Bower's brook flows underground in a southernly direction through Widnes for around 1.8km and eventually joins the Mersey. It's path can be traced above ground by large wooden hatches.
The watercourse enters the culvert in an area known as 'The Bongs' through a grilled infall.
The first half of the culvert was partially rebuilt in the 1970s and also when the Eastern bypass was constructed. It appeared to be built from concrete box and fibreglass pipe though that section remains unexplored.
TheLoki and I dropped in around halfway at a junction chamber. Here the branch on the left joins the main culvert, it had little flow and a thick layer of mud that released too much gas to walk through safely. Upstream was the new fibreglass and downstream the older brick pipe.
The ~6ft tunnel itself stands out as was constructed from rings of brick, in an offset stack rather than the usual running pattern.
This section of the culvert appeared to have been planned with easy access in mind. At pretty much every change in direction was a chamber with a flight of stairs, covered by thick wooden beams that bore resemblance to railway sleepers. In the middle section of the culvert they have been replaced with concrete slabs and buried, further downstream they still stand proud of the ground and can be followed through Bower's Business Park.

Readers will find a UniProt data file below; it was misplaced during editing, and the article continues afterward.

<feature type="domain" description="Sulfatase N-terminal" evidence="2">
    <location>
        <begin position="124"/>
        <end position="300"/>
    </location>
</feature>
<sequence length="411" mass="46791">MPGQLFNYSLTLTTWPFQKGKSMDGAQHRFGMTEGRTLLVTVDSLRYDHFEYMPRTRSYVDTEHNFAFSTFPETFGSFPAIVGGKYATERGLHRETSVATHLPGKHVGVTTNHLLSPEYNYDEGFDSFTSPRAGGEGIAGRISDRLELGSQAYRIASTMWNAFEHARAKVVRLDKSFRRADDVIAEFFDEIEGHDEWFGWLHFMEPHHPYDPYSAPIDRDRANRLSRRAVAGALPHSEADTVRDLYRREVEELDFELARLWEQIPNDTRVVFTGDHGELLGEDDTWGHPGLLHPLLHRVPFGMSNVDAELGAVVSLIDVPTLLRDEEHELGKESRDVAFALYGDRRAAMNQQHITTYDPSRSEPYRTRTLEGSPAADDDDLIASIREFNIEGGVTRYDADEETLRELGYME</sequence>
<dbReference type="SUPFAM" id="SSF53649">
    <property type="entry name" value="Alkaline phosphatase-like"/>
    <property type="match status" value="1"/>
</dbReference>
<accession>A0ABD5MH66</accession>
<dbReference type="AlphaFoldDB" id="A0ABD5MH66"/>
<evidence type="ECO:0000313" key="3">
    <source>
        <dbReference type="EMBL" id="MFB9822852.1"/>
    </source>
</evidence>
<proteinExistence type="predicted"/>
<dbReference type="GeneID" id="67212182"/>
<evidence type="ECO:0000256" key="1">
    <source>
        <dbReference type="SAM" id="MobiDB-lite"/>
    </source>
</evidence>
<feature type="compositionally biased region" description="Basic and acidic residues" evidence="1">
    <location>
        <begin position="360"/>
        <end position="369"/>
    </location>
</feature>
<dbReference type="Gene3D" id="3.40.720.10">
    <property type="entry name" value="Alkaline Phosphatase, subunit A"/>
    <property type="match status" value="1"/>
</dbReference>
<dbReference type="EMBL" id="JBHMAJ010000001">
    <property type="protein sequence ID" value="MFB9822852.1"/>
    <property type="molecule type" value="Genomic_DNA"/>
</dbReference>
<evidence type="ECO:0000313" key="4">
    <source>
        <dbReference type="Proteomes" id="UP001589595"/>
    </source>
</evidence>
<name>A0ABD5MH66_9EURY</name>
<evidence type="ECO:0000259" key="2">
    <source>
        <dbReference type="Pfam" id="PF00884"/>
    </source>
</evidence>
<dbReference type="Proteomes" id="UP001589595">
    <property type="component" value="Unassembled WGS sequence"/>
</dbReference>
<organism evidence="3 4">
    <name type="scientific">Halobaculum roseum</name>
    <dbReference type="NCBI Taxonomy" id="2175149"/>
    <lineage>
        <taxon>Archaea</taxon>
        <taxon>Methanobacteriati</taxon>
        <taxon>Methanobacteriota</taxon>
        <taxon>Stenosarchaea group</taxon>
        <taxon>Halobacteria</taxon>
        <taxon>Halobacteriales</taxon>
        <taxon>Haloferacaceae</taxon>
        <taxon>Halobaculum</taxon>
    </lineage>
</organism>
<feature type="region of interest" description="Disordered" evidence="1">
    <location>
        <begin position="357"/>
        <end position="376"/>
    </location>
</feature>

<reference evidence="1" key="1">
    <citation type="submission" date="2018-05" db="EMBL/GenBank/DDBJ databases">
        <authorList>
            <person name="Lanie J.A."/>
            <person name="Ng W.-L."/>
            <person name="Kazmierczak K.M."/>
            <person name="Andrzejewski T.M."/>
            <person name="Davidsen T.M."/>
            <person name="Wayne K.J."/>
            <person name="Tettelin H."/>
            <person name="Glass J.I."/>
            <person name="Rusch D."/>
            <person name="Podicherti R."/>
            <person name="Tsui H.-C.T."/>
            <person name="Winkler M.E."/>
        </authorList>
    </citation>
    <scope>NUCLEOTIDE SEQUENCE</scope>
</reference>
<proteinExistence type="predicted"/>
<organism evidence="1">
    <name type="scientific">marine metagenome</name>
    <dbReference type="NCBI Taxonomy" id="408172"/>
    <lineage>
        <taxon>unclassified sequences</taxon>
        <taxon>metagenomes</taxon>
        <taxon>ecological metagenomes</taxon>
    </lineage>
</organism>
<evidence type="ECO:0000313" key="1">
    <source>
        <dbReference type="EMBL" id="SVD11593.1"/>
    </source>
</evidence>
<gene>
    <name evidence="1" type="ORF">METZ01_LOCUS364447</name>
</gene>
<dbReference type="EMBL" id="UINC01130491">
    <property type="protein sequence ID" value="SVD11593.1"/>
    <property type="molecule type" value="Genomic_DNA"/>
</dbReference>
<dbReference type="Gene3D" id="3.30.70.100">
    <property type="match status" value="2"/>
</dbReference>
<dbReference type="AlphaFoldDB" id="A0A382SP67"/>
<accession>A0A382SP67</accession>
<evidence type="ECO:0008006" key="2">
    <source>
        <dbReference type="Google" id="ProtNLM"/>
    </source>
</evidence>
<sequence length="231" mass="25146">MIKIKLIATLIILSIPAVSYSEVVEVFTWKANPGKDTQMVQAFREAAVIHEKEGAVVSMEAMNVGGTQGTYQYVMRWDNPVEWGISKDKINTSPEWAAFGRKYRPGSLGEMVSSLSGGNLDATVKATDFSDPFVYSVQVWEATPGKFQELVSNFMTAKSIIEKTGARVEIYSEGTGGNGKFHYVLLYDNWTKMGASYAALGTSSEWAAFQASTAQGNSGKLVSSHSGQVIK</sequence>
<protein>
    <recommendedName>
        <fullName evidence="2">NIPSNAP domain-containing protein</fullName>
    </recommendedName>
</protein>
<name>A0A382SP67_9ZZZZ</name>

There were more of the stair chambers than we had time to photograph, one of them had a small CSO connection that added it's unique twang to the air and rags on the walls.
It appears that some work was (or is) in progress. Piles of sheeting lie around the chambers with some inserted into the wooden roofs, possibly the precursor to more concrete. Some of the wooden beams look to have been replaced recently, the old ones lying on the ground above.
A couple of sheets had slipped under the waterline and were only noticed when sliding over the top of them. One length of tunnel was full of mud under the waterline that made progress slow although it stopped as promptly as it started.
Only one chamber had escaped the sheet work and had a roof that the rest probably looked like originally.
The pipe shrinks down to an uncomfortable stoop through bubbling mud then daylight and fresher air brings you to the bottom of a vent stack.
The main camera was left behind so there are only phone shots for the last bit.
The brickwork steeps up into the crown and gives room to stand briefly, before continuing downstream past two small chambers that rise to concrete slabs just before the railway line. The tunnel grows slightly then a low arch with about a foot of headroom goes under the tracks. We halted here as it was pretty grim and no way to proceed without getting rather wet.
The tunnel can be followed on the other side from above, where all the locatable manholes have had large lumps of concrete placed ontop. Just before the canal the brook can be seen into through a steel mesh section; a large concrete box culvert disappears into a sump pool.
To one side a side pipe connects that is likely the original course of the brook before the sump was installed. It curves along the canal and outfalls to the Mersey just down from the lock. The current course of the brook rises on the other side of the canal and flows in an open channel to the river.